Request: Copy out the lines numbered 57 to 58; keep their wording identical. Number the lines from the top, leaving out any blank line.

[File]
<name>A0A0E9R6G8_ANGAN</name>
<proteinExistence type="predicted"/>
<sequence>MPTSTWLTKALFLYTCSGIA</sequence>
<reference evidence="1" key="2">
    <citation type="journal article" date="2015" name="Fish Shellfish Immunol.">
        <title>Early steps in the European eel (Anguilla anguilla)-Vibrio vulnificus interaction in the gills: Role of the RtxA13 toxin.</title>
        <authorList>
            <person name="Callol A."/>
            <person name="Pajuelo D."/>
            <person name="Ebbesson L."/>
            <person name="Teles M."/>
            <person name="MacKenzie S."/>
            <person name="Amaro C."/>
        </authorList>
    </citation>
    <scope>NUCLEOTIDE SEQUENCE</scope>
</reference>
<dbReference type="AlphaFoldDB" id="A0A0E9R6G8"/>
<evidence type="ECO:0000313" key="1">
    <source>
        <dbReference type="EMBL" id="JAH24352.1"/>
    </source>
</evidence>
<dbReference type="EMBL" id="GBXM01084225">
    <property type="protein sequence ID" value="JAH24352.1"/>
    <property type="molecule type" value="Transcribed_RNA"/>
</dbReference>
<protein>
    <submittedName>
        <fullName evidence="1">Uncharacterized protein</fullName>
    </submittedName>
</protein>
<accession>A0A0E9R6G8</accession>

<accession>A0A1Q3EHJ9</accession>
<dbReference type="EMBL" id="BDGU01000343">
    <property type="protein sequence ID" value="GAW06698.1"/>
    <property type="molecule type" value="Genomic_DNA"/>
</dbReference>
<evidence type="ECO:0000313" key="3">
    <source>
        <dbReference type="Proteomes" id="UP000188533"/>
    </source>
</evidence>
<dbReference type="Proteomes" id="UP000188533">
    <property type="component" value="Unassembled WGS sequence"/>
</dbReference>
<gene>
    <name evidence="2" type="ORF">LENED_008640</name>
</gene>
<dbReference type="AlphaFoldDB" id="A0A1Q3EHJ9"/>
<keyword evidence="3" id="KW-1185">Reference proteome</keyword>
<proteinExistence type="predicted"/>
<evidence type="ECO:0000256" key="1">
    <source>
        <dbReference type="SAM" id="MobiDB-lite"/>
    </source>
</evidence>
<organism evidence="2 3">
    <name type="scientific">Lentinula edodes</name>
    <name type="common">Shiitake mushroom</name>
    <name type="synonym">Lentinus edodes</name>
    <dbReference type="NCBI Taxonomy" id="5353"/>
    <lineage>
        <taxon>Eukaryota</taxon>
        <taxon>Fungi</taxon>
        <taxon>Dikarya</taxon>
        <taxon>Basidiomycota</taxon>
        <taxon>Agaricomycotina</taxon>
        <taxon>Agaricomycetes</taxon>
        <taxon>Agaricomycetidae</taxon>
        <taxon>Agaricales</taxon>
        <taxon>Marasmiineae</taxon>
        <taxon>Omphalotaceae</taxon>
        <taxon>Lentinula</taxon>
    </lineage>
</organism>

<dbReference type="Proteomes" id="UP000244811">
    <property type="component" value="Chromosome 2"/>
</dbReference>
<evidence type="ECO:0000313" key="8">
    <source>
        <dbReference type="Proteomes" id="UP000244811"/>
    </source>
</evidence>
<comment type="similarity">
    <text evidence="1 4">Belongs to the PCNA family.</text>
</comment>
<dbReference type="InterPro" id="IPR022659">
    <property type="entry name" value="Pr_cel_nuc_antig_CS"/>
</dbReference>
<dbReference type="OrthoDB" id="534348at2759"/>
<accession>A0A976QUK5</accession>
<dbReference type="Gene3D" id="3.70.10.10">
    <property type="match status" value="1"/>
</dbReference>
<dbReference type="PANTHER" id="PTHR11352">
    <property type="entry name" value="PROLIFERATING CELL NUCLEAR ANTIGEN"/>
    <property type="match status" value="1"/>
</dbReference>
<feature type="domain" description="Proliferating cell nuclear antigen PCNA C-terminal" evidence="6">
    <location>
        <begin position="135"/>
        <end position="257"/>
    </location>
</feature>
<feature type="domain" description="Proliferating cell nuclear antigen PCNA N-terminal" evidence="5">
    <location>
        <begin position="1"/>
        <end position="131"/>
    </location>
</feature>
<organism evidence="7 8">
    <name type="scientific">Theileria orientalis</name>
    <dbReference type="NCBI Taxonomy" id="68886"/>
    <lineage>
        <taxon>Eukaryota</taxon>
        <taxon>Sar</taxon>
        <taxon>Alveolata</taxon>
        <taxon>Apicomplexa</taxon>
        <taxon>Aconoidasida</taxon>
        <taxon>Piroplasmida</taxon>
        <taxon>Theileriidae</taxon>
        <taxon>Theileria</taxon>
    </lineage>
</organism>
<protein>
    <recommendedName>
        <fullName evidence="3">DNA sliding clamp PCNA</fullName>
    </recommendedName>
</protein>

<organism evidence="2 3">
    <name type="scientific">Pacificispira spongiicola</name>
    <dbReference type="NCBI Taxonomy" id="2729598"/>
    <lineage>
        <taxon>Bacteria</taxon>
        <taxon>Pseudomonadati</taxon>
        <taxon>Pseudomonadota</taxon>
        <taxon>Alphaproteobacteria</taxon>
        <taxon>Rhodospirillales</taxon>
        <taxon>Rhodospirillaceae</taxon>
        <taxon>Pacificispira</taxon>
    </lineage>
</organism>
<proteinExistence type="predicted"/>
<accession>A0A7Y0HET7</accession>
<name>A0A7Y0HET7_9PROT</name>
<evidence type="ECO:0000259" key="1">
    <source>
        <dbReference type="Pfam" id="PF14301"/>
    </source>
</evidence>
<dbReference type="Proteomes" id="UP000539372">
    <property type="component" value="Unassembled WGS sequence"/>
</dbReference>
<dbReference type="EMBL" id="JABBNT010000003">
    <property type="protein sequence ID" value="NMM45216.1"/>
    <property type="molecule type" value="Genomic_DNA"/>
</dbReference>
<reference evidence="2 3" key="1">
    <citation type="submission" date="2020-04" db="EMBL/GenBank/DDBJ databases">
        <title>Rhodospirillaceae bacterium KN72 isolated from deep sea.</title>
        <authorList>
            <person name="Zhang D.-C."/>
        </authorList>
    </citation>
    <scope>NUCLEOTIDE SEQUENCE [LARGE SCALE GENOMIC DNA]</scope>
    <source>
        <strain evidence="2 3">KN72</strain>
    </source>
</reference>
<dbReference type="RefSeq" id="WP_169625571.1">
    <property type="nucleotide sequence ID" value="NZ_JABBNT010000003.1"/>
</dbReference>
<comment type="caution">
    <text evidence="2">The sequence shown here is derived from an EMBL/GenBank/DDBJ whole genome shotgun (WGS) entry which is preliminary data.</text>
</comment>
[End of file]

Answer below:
</evidence>
<organism evidence="2 3">